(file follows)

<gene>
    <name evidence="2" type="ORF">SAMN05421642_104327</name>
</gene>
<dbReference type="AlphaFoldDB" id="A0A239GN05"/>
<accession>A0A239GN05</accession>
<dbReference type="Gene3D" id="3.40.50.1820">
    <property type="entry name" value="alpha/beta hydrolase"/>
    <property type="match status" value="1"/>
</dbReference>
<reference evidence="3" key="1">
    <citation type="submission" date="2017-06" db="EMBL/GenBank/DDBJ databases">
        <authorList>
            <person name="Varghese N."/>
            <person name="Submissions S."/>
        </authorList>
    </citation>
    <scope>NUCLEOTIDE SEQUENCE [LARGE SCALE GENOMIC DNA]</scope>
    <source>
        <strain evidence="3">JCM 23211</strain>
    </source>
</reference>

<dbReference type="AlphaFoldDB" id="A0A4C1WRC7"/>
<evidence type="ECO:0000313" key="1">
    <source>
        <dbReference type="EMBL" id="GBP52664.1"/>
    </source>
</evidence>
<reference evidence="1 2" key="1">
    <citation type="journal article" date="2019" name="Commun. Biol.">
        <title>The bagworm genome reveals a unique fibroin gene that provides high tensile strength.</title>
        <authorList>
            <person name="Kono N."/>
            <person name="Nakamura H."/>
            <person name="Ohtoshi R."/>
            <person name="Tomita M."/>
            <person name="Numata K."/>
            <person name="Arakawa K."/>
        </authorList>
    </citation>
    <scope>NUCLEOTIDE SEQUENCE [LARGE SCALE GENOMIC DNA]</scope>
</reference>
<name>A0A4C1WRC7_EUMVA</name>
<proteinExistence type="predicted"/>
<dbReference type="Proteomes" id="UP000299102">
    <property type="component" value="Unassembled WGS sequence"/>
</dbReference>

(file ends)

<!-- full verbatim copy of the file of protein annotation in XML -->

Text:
<gene>
    <name evidence="2" type="ORF">SAMN05421642_104327</name>
</gene>
<dbReference type="AlphaFoldDB" id="A0A239GN05"/>
<accession>A0A239GN05</accession>
<dbReference type="Gene3D" id="3.40.50.1820">
    <property type="entry name" value="alpha/beta hydrolase"/>
    <property type="match status" value="1"/>
</dbReference>
<reference evidence="3" key="1">
    <citation type="submission" date="2017-06" db="EMBL/GenBank/DDBJ databases">
        <authorList>
            <person name="Varghese N."/>
            <person name="Submissions S."/>
        </authorList>
    </citation>
    <scope>NUCLEOTIDE SEQUENCE [LARGE SCALE GENOMIC DNA]</scope>
    <source>
        <strain evidence="3">JCM 23211</strain>
    </source>
</reference>

<dbReference type="AlphaFoldDB" id="A0A4C1WRC7"/>
<evidence type="ECO:0000313" key="1">
    <source>
        <dbReference type="EMBL" id="GBP52664.1"/>
    </source>
</evidence>
<reference evidence="1 2" key="1">
    <citation type="journal article" date="2019" name="Commun. Biol.">
        <title>The bagworm genome reveals a unique fibroin gene that provides high tensile strength.</title>
        <authorList>
            <person name="Kono N."/>
            <person name="Nakamura H."/>
            <person name="Ohtoshi R."/>
            <person name="Tomita M."/>
            <person name="Numata K."/>
            <person name="Arakawa K."/>
        </authorList>
    </citation>
    <scope>NUCLEOTIDE SEQUENCE [LARGE SCALE GENOMIC DNA]</scope>
</reference>
<name>A0A4C1WRC7_EUMVA</name>
<proteinExistence type="predicted"/>
<dbReference type="Proteomes" id="UP000299102">
    <property type="component" value="Unassembled WGS sequence"/>
</dbReference>